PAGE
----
At issue is where these concepts come from and how individuals internalize them. In a wholesale manner, each of us internalizes beliefs, values, and judgments about the way the world is and should be. As the philosopher Wittgenstein claimed, we take on a whole system and only later can we even begin to look parts of that system. This internalization is part of how we mature and how we come to see ourselves in the world. Our self-identity and our claims of self-knowledge are always situated within that system. But if we take these concepts, values, and judgments as givens and absolute certainties and as a consequence never question them, we may become rigid if not dogmatic in our understanding of the world, our place in it, and who each of us is as an individual.
Having too much trust in others (especially the wrong others) and not having enough trust in ourselves are different, but related, ways of not knowing how to belong to oneself.-Peg O’ConnorThis may prove to be very damaging, in part because we belong more to those beliefs, values, and concepts and perhaps to the others who hold them than to ourselves. So much in a person’s life – her family or friends, education, religion – may speak against a person questioning or dissenting from some deeply held beliefs and values. This raises an issue of trust: how much to trust yourself and how much to trust others. We may give far too much power to and place too much trust in others to define us. We may do this because we don’t trust ourselves enough. Having too much trust in others (especially the wrong others) and not having enough trust in ourselves are different, but related, ways of not knowing how to belong to oneself.
Those are some of the ways not to belong to oneself. What are some of the ways one knows how to belong to oneself or have possession (the language of “owning” has become more popular) of one’s self? “Know how” is always practical as opposed to theoretical and abstract; there is always action associated with this kind of knowledge.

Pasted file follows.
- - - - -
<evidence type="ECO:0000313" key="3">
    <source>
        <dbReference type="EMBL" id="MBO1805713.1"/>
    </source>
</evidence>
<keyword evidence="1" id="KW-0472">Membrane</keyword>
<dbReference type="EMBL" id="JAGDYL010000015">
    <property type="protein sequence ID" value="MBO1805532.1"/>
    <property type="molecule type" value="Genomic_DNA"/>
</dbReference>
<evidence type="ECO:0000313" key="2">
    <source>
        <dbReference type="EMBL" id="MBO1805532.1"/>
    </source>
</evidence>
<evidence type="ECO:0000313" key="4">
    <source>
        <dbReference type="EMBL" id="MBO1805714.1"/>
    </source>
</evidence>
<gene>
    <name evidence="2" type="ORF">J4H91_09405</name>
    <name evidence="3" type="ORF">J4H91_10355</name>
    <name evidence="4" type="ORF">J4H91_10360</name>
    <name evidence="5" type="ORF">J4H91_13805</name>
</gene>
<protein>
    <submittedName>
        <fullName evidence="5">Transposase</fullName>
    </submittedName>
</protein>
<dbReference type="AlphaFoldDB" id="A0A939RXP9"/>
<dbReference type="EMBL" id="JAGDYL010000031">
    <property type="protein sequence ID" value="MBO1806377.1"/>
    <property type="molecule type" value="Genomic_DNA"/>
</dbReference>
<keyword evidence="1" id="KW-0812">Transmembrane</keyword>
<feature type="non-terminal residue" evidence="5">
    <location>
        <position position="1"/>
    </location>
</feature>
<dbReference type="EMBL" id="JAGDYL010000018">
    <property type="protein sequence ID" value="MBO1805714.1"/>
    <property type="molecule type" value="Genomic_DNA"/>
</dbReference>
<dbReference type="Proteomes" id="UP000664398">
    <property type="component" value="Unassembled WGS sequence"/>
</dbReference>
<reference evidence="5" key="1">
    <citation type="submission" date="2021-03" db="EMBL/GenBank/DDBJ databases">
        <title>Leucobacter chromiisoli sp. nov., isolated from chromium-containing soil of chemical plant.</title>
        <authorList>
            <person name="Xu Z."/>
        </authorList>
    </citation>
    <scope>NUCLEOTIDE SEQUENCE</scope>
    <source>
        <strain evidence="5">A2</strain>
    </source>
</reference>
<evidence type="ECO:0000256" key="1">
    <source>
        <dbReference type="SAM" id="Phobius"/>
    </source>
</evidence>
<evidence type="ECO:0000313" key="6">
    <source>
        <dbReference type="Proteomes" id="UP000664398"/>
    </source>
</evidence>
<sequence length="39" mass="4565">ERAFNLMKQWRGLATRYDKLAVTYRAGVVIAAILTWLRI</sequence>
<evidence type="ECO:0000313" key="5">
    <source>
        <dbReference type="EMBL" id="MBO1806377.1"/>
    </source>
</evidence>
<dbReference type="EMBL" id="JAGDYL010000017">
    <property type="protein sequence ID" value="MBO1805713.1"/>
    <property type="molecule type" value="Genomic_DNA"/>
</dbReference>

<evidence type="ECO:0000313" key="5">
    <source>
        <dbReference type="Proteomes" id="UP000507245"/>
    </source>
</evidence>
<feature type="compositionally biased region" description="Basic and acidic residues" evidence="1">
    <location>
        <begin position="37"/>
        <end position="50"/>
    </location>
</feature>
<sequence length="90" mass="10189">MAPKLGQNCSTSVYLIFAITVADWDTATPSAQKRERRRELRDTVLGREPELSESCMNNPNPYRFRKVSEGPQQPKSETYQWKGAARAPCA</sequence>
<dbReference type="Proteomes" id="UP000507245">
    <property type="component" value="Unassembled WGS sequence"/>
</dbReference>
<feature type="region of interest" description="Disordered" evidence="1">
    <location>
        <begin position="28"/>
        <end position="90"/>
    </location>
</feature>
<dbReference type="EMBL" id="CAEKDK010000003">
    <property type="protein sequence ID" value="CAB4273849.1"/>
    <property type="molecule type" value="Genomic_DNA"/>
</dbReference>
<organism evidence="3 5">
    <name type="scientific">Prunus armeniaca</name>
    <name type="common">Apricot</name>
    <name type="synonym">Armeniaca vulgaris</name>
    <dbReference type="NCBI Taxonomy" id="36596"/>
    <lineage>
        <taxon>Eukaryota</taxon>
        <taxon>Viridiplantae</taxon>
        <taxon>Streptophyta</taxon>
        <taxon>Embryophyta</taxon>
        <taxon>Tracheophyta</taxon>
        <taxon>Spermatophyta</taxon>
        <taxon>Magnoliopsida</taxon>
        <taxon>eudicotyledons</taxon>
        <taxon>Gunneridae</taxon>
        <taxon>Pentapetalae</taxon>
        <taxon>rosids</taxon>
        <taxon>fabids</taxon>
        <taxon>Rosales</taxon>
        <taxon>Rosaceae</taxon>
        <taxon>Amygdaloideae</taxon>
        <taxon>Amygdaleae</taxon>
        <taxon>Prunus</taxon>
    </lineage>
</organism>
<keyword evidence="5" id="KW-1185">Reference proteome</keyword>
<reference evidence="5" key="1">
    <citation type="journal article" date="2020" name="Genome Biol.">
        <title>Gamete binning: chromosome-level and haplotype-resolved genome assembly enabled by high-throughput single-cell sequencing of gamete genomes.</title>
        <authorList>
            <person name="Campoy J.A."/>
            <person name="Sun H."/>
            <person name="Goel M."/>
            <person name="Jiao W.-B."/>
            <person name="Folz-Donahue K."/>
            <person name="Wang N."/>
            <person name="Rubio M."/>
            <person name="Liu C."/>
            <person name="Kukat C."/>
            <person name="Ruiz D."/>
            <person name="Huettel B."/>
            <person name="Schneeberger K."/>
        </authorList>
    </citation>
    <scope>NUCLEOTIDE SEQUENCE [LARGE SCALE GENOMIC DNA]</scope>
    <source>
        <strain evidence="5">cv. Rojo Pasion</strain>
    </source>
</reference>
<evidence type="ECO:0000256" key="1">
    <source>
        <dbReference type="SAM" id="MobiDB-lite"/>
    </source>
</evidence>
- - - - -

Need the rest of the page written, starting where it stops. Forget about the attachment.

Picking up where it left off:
Having self-possession and knowing how to belong to oneself include, among other actions:
- Holding beliefs and values intentionally and with good reasons and not unthinkingly and habitually;
- Putting commitments into action, which moves a person from wishing something would happen to willing that something will happen;
- Being consistent with values and principles without being dogmatic;
- Acknowledging having a good but limited and fallible perspective one’s own self and that others’ perspectives may provide knowledge about one’s self;
- Trusting self and others to the right degrees and for the right reasons;
- Accepting responsibility in appropriate ways and assigning it appropriately as well;
- Forgiving oneself and others when appropriate;
- Accepting limitations and finding liberation within them; and
- Cultivating happiness, which may turn out to be one of the hardest things to do.
When one does all these things, one has self-possession. One may not have absolutes and certainty, but has a stability in life that enables one to undertake the most important task, according to Montaigne. He writes, “To compose our character is our duty, not to compose books, and to win, not battles and provinces, but order and tranquility in our conduct. Our great and glorious masterpiece is to live appropriately.”
This is an excellent way to understand recovery. Recovery is an art of living appropriately.